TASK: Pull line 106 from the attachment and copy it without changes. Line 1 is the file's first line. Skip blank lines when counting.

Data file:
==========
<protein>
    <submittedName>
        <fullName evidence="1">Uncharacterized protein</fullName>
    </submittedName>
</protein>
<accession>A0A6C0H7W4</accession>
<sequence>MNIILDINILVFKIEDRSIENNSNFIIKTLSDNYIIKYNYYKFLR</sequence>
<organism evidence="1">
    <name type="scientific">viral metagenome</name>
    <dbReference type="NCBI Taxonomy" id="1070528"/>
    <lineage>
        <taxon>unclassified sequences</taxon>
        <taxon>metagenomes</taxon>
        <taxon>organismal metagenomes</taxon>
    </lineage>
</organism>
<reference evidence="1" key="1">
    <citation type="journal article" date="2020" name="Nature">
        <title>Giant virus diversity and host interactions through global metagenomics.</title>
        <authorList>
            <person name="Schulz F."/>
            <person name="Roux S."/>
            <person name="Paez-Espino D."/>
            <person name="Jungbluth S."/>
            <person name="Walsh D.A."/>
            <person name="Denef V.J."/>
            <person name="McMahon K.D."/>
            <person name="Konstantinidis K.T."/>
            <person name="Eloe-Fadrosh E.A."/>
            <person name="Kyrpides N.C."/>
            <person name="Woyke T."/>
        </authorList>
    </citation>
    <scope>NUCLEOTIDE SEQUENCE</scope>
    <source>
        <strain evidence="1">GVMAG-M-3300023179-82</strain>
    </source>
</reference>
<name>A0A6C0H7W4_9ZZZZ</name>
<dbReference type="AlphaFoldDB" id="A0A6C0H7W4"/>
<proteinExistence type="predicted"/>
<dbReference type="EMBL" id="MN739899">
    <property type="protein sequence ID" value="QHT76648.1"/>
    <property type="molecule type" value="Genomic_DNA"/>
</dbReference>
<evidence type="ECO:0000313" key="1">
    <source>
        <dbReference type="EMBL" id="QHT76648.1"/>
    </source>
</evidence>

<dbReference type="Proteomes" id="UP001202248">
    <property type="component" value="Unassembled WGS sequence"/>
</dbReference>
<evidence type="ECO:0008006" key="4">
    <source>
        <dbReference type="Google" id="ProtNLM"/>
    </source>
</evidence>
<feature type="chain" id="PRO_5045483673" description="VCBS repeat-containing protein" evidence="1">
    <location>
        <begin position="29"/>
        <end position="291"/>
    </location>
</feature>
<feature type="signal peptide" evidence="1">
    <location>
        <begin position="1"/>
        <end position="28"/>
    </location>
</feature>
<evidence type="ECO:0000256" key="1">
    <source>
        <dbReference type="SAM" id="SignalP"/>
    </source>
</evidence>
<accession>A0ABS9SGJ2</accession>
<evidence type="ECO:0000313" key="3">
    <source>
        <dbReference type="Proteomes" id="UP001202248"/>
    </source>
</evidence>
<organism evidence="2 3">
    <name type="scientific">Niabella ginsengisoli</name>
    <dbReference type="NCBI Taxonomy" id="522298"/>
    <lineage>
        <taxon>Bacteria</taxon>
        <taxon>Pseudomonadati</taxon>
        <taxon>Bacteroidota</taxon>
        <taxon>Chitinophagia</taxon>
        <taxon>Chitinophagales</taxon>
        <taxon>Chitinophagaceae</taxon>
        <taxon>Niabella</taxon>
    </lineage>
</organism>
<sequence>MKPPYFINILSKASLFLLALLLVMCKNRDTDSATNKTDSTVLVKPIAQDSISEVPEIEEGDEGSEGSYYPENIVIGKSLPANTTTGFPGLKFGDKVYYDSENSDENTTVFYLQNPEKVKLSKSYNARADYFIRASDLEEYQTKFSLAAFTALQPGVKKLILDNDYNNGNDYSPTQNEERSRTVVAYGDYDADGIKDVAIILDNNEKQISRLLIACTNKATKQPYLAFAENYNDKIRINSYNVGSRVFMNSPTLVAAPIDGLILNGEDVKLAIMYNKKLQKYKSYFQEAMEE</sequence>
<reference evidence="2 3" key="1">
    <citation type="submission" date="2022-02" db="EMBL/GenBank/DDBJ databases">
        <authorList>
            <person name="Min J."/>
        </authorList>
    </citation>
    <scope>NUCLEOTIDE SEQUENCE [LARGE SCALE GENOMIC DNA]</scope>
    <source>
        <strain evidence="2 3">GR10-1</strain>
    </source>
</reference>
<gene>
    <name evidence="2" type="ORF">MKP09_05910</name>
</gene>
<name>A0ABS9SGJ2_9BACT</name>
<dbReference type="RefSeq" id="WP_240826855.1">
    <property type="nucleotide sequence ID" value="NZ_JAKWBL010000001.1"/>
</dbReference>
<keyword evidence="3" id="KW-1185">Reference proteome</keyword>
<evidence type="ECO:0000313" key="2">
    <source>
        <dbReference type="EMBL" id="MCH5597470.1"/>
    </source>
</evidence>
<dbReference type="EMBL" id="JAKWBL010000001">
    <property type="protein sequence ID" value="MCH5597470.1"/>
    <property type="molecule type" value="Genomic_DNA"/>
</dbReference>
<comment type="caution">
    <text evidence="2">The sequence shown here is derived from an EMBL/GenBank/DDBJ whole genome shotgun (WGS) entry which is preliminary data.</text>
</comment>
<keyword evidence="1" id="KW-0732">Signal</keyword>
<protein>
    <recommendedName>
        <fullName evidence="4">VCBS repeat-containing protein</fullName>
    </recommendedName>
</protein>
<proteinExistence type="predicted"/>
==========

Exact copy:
</reference>